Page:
Scientific article
Open access

A mixed methods analysis of the medication review intervention centered around the use of the Systematic Tool to Reduce Inappropriate Prescribing Assistant (STRIPA) in Swiss primary care practices

Published inBMC health services research, vol. 24, no. 1
Publication date2024
First online date2024-03-18

Background. Electronic clinical decision support systems (eCDSS), such as the ‘Systematic Tool to Reduce Inappropriate Prescribing’ Assistant (STRIPA), have become promising tools for assisting general practitioners (GPs) with conducting medication reviews in older adults. Little is known about how GPs perceive eCDSS-assisted recommendations for pharmacotherapy optimization. The aim of this study was to explore the implementation of a medication review intervention centered around STRIPA in the ‘Optimising PharmacoTherapy In the multimorbid elderly in primary CAre’ (OPTICA) trial.

Methods. We used an explanatory mixed methods design combining quantitative and qualitative data. First, quantitative data about the acceptance and implementation of eCDSS-generated recommendations from GPs ( n = 21) and their patients ( n = 160) in the OPTICA intervention group were collected. Then, semi-structured qualitative interviews were conducted with GPs from the OPTICA intervention group ( n = 8), and interview data were analyzed through thematic analysis.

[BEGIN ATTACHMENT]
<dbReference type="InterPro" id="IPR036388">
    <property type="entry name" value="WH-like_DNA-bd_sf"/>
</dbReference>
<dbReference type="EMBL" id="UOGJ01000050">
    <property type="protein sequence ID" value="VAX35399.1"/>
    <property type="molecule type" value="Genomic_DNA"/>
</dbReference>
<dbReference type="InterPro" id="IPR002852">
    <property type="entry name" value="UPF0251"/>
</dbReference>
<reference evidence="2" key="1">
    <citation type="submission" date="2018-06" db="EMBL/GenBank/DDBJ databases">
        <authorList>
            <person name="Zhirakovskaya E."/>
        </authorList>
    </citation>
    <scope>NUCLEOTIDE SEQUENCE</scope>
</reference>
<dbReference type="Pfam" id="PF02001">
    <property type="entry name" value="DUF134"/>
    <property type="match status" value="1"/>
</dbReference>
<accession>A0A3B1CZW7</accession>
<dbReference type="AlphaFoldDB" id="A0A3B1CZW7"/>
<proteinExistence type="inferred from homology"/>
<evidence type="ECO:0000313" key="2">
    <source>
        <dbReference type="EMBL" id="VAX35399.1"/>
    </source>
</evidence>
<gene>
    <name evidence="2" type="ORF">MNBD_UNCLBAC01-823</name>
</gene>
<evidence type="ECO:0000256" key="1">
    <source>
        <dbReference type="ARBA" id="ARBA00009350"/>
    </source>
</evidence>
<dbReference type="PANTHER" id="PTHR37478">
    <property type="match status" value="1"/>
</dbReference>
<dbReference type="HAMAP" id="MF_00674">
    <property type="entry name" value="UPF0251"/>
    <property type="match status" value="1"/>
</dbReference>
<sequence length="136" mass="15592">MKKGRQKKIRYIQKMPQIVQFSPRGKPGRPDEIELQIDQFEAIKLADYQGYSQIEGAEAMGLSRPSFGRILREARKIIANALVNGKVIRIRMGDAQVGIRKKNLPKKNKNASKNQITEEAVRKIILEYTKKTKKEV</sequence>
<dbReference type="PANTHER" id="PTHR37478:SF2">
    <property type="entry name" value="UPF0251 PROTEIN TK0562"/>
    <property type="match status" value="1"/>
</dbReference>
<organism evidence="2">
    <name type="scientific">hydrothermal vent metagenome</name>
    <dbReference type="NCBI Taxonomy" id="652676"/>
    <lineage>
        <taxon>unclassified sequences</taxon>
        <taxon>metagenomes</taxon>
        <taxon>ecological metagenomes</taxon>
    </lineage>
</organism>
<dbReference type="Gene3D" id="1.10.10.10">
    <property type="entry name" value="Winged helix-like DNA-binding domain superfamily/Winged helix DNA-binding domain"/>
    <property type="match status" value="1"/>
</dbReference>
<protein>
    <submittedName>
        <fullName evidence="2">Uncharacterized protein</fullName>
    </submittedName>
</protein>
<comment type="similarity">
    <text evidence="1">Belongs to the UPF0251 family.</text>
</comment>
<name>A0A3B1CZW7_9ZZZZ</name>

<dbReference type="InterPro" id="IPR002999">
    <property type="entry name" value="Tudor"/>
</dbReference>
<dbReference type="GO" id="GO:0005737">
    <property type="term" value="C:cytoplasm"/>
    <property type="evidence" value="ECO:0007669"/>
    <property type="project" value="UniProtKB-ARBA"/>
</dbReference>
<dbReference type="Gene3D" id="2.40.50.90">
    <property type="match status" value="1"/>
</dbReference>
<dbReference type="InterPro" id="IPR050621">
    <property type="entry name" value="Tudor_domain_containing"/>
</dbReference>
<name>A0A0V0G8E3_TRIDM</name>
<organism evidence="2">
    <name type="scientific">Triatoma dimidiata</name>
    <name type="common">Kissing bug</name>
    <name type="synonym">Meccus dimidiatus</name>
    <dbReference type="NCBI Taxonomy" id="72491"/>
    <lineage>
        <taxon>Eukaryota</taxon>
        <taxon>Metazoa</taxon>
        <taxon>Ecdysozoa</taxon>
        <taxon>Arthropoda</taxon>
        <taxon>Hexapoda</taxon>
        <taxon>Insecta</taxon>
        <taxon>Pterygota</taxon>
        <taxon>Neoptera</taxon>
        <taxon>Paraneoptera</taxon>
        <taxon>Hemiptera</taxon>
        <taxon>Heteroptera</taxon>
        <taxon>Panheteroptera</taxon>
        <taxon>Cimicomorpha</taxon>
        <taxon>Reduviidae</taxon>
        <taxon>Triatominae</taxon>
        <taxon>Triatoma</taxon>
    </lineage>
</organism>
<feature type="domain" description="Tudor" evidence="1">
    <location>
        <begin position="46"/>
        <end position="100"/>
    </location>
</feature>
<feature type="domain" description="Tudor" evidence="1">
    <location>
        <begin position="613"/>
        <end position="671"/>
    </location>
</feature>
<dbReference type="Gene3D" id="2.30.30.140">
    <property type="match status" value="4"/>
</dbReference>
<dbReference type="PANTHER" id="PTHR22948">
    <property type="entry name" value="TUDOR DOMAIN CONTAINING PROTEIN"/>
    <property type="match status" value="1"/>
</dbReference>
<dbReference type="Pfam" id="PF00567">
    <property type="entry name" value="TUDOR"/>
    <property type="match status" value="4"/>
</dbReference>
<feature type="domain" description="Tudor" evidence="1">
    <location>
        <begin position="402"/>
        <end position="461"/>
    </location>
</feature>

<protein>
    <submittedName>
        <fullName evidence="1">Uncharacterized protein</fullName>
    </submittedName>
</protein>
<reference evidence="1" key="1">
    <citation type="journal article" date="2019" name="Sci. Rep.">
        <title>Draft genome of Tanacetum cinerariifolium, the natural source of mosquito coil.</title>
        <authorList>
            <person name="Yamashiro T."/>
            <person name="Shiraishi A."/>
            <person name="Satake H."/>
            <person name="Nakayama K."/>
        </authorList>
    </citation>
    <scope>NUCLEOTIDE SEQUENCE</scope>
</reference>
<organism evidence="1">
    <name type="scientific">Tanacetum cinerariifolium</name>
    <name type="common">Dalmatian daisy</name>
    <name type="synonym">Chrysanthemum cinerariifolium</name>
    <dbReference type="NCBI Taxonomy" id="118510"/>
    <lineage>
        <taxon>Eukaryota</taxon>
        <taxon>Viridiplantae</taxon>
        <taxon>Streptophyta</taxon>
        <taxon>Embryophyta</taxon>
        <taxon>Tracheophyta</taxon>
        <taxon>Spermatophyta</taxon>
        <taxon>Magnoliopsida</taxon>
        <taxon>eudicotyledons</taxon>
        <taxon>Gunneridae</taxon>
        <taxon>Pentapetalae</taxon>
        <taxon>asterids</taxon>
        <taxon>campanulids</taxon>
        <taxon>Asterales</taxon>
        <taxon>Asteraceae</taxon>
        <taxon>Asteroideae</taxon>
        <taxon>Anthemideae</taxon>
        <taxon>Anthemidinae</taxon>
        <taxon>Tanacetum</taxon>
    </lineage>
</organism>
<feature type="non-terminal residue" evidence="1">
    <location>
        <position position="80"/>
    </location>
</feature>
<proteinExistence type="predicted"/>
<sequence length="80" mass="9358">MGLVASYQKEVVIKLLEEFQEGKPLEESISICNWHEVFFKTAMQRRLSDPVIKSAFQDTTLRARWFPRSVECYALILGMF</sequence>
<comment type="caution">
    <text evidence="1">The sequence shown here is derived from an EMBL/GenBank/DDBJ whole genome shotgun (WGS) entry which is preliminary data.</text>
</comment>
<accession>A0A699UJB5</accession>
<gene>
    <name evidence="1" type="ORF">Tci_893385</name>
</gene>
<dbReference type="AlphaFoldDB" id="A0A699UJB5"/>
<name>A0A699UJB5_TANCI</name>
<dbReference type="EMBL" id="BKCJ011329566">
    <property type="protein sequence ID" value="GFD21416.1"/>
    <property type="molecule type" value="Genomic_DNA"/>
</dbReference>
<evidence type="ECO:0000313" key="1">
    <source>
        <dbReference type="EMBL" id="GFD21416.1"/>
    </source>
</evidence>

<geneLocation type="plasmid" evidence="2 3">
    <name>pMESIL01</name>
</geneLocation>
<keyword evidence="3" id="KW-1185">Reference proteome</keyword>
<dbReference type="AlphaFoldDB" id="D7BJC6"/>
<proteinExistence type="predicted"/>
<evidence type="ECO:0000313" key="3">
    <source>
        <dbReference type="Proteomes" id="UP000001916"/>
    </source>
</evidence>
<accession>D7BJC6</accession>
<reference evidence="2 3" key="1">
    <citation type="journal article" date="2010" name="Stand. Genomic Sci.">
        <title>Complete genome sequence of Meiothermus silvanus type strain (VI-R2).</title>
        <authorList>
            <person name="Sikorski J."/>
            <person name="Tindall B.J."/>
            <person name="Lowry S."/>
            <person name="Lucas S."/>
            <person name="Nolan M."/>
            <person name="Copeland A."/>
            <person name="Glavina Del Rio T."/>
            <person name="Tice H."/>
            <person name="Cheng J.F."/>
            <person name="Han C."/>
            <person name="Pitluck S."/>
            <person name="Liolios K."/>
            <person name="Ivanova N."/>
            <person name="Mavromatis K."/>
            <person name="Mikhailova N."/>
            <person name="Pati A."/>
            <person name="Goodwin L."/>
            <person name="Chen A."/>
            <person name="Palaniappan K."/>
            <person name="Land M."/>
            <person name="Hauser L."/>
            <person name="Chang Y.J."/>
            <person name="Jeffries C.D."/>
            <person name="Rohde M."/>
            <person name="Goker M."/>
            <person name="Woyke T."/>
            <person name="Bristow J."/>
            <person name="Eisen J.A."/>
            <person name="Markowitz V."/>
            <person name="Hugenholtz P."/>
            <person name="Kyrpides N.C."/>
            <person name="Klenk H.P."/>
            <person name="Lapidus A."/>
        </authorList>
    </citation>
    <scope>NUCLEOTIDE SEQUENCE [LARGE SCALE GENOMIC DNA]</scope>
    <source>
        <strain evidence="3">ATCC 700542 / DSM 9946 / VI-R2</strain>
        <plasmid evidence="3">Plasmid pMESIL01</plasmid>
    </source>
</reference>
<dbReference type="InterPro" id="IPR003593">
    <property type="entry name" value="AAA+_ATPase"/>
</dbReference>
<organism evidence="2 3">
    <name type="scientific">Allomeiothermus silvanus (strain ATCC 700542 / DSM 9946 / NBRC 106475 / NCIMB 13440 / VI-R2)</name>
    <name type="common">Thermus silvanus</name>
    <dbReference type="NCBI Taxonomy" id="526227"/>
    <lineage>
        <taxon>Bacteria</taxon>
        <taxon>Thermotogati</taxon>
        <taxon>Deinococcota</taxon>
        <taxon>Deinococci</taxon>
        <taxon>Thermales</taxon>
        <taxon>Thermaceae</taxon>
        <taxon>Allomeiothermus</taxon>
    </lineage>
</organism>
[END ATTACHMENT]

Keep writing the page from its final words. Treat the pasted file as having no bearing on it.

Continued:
Results. In quantitative findings, GPs reported averages of 13 min spent per patient preparing the eCDSS, 10 min performing medication reviews, and 5 min discussing prescribing recommendations with patients. On average, out of the mean generated 3.7 recommendations (SD=1.8). One recommendation to stop or start a medication was reported to be implemented per patient in the intervention group (SD=1.2). Overall, GPs found the STRIPA useful and acceptable. They particularly appreciated its ability to generate recommendations based on large amounts of patient information. During qualitative interviews, GPs reported the main reasons for limited implementation of STRIPA were related to problems with data sourcing (e.g., incomplete data imports), preparation of the eCDSS (e.g., time expenditure for updating and adapting information), its functionality (e.g., technical problems downloading PDF recommendation reports), and appropriateness of recommendations.

Conclusions. Qualitative findings help explain the relatively low implementation of recommendations demonstrated by quantitative findings, but also show GPs’ overall acceptance of STRIPA. Our results provide crucial insights for adapting STRIPA to make it more suitable for regular use in future primary care settings (e.g., necessity to improve data imports).

Trial registration. Clinicaltrials.gov NCT03724539, date of first registration: 29/10/2018

  • Electronic clinical decision support system
  • Medication optimization
  • Mixed methods research
  • Multimorbidity
  • Polypharmacy
  • Primary care
Citation (ISO format)
JUNGO, Katharina et al. A mixed methods analysis of the medication review intervention centered around the use of the Systematic Tool to Reduce Inappropriate Prescribing Assistant (STRIPA) in Swiss primary care practices. In: BMC health services research, 2024, vol. 24, n° 1. doi: 10.1186/s12913-024-10773-y
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Article (Published version)
ISSN of the journal1472-6963

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